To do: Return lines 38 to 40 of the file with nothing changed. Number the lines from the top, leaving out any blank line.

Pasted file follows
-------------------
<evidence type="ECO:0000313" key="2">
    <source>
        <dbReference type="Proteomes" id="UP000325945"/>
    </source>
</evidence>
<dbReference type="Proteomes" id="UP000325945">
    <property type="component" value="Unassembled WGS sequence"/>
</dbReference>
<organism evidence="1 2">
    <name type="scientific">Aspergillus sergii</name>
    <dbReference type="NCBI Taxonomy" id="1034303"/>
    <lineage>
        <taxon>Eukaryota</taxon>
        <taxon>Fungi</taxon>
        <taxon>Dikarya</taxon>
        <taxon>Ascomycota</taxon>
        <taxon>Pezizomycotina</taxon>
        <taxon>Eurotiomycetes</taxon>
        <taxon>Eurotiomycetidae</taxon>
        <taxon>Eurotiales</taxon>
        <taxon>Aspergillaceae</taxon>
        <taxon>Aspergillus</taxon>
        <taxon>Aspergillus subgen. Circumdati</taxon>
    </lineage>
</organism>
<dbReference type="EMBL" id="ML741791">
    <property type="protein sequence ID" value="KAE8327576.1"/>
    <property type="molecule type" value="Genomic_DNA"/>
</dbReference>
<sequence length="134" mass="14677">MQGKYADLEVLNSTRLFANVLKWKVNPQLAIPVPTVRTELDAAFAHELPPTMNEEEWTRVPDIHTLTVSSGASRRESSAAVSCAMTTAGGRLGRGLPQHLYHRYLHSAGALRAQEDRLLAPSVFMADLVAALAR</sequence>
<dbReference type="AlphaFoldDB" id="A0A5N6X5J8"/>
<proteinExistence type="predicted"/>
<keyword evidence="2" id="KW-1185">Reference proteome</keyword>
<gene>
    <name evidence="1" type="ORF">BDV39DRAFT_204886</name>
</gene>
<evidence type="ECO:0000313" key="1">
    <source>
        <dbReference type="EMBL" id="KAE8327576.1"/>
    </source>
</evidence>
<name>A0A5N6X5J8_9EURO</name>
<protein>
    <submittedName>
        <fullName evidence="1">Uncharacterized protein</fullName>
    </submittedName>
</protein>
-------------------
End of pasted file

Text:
    <source>
        <dbReference type="EMBL" id="KAE8327576.1"/>
    </source>